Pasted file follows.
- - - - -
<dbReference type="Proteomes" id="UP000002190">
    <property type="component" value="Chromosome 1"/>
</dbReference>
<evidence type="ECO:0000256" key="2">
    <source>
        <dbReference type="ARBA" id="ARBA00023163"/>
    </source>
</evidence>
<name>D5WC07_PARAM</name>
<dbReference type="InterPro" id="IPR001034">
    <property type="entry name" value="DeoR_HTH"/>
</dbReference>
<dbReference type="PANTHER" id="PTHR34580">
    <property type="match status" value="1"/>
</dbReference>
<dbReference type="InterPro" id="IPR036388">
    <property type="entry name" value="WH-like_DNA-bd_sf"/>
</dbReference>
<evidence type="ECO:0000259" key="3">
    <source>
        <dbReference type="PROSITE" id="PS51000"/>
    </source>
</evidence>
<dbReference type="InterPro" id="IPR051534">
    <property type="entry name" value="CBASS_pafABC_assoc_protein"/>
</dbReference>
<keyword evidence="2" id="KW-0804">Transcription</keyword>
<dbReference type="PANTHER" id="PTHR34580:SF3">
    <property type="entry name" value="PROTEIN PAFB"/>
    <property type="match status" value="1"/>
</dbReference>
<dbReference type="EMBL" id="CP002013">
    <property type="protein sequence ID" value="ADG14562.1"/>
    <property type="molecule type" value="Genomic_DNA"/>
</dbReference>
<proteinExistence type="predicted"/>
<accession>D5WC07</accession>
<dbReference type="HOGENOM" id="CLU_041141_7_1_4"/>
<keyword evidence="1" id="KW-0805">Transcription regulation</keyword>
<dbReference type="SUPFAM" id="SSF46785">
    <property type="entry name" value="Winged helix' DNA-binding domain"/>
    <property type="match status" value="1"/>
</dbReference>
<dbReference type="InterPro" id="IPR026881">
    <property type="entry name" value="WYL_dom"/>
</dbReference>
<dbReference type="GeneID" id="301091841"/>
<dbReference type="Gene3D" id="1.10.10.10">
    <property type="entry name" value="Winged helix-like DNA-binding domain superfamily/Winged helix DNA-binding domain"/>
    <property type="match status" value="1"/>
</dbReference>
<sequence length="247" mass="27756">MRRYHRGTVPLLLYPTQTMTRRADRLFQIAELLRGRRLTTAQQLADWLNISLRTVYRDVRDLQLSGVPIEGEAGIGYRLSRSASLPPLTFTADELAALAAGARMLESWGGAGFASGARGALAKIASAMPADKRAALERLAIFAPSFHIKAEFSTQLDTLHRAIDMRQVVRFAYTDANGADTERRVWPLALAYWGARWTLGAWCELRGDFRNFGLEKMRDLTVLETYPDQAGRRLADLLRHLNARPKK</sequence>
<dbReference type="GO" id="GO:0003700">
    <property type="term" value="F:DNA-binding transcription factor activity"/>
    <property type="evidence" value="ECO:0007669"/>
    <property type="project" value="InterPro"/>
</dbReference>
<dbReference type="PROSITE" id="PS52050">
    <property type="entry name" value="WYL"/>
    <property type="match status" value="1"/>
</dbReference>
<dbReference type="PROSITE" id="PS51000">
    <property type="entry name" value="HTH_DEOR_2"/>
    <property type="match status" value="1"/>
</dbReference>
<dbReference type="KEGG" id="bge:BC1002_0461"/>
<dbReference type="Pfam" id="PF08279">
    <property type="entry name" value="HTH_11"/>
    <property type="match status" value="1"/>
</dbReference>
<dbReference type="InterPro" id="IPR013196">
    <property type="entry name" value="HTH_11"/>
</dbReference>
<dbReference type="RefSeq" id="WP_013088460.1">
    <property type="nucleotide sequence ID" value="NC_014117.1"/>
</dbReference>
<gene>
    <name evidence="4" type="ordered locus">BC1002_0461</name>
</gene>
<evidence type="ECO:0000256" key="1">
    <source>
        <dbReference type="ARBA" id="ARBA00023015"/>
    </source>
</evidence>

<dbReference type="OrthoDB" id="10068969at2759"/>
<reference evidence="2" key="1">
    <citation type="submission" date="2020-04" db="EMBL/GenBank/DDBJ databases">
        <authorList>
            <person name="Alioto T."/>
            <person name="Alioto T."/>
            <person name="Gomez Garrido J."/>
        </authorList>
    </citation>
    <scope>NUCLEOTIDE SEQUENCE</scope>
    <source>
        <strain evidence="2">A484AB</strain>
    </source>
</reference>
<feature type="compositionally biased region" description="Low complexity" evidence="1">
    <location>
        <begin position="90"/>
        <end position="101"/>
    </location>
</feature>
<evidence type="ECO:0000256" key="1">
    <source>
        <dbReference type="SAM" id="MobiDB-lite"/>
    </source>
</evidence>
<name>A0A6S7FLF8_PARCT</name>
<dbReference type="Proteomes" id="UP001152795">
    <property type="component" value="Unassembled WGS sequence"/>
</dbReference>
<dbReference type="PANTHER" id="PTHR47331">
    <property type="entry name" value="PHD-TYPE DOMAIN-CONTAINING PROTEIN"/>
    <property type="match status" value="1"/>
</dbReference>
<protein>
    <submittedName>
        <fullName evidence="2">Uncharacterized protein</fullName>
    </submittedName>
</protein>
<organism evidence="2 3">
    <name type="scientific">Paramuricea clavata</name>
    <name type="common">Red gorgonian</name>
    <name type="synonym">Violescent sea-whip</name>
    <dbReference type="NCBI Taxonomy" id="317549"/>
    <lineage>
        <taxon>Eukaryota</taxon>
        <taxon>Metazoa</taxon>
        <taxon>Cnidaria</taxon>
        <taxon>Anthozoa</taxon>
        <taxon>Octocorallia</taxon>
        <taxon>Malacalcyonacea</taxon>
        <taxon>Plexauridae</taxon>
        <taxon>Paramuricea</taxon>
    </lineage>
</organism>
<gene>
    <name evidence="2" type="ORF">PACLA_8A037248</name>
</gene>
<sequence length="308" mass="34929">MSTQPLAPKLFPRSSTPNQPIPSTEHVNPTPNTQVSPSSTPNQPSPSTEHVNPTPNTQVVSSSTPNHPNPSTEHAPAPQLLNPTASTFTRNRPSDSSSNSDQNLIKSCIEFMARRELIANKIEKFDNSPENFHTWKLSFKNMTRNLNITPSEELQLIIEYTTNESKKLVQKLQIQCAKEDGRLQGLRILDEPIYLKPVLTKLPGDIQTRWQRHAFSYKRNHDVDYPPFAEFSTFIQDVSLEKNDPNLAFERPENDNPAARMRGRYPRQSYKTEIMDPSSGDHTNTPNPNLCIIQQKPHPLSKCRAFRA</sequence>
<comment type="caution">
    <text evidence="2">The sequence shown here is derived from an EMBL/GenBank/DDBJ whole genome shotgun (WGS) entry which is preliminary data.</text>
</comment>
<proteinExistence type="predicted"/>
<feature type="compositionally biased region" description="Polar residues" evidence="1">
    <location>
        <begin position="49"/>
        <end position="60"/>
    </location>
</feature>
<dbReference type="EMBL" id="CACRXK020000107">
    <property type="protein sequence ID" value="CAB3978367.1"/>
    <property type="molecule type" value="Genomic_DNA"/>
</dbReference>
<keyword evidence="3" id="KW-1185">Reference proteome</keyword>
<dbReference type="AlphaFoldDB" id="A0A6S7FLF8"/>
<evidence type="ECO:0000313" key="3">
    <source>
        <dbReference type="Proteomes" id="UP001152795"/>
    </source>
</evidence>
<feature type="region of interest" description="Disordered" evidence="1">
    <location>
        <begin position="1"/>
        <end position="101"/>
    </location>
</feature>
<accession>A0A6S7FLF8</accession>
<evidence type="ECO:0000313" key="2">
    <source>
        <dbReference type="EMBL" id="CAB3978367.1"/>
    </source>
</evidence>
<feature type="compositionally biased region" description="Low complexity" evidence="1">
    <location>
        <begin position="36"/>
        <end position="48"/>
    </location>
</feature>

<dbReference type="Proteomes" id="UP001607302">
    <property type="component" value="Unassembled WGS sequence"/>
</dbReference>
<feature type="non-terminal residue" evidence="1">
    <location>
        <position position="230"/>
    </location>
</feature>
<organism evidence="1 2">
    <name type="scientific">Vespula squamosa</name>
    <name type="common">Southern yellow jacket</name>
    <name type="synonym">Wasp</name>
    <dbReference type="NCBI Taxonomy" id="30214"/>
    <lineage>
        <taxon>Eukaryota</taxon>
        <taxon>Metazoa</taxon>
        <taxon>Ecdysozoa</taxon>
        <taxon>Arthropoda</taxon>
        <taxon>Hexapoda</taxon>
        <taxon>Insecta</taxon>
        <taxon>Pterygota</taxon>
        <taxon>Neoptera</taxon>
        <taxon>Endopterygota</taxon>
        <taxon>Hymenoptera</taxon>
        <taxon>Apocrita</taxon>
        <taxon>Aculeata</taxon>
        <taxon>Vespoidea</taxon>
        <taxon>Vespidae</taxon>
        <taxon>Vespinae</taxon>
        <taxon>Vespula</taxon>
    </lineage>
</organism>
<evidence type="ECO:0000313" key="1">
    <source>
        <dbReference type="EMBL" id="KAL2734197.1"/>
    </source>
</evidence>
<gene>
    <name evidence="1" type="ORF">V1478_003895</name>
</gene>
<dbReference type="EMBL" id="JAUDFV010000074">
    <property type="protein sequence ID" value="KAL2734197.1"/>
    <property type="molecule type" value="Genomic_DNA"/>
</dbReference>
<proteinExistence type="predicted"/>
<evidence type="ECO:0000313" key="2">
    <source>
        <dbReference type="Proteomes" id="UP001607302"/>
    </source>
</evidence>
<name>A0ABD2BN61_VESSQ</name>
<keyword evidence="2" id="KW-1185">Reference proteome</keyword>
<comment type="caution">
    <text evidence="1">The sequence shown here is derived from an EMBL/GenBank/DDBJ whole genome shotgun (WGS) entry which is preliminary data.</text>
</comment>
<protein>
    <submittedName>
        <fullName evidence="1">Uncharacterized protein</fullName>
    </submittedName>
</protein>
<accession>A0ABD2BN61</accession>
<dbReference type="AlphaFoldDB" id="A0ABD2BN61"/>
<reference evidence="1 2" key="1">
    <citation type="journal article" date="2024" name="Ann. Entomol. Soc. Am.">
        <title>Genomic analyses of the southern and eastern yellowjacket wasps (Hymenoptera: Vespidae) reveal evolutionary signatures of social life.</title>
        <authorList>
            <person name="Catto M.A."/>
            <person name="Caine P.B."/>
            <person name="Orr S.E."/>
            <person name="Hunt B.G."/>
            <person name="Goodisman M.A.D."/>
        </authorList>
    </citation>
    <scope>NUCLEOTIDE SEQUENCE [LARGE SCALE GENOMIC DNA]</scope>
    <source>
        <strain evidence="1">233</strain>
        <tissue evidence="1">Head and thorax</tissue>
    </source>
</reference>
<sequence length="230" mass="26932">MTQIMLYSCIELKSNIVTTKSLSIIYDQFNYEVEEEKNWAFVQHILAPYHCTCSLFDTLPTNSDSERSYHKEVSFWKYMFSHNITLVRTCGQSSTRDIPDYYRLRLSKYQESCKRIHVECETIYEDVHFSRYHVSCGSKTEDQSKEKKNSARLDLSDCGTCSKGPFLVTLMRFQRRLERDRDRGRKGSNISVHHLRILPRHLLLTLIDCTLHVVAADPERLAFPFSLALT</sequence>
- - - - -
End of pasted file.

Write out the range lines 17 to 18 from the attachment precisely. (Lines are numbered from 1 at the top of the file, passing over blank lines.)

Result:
    <property type="entry name" value="WH-like_DNA-bd_sf"/>
</dbReference>